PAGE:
EDITORIAL: Denounce racism, apologize to Becerra

2014-02-27T00:00:00Z EDITORIAL: Denounce racism, apologize to Becerra nwitimes.com
February 27, 2014 12:00 am  • 

Hammond Mayor Thomas McDermott Jr. said last week the city will save "millions of dollars" because he agreed to settle a lawsuit filed by ousted Hammond Housing Authority Director Maria Becerra.

What McDermott didn't say, but should, is that it was wrong to not renew Becerra's contract. He should also publicly apologize to her.

Becerra, who served as Hammond Housing Authority director for 27 years, said her employment contract wasn't renewed because she helped provide minority families with Section 8 rent subsidy vouchers to move into neighborhoods that were predominantly white.

Becerra had the support of the U.S. Department of Housing and Urban Development for her Fair Housing Act complaint.

The city's official position is that she was paid too much, even more than the mayor, and that it didn't look good for an employee to be paid so much to help poor people obtain housing. Also, she lived in Highland rather than Hammond.

We recognize McDermott's concern about inflated salaries. We disagree on the need to have city employees be residents of that city. Employers shouldn't limit themselves with residency limits like this.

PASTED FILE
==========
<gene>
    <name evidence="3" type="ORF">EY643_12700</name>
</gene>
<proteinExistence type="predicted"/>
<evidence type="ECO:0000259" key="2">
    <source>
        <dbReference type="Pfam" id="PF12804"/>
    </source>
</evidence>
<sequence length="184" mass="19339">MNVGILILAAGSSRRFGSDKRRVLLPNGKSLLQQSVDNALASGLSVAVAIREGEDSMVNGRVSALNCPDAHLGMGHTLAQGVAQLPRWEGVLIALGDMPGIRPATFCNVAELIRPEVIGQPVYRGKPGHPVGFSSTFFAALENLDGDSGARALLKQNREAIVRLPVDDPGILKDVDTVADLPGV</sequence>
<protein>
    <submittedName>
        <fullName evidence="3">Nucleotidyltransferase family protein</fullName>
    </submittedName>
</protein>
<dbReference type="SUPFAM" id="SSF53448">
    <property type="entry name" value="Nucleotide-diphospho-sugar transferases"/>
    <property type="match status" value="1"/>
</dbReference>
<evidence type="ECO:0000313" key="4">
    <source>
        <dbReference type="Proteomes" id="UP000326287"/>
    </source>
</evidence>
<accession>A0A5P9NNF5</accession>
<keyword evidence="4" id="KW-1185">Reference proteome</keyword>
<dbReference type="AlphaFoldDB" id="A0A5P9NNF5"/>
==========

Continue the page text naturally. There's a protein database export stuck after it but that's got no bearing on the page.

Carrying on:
"I decided the $200,000 settlement was much better than going through two years of expensive litigation," McDermott said. "We were told if we fight this and lose, we would have to pay both sides, which would be millions of dollars."

The city's settlement does not include an admission of guilt. Still, McDermott should clearly state for the record and to the public that he does not object to integration in his city's neighborhoods.

Racism and charges of racism have plagued this region for too long to not have McDermott loudly and unequivocally denounce the practice of steering minority families away from neighborhoods that are predominantly white.

But we want to make it clear that the Hammond Housing Authority is well within its rights, indeed its moral obligation, to provide Section 8 rent subsidy vouchers to let minority families live in areas they otherwise couldn't afford.

Housing discrimination is not only illegal but also reprehensible.

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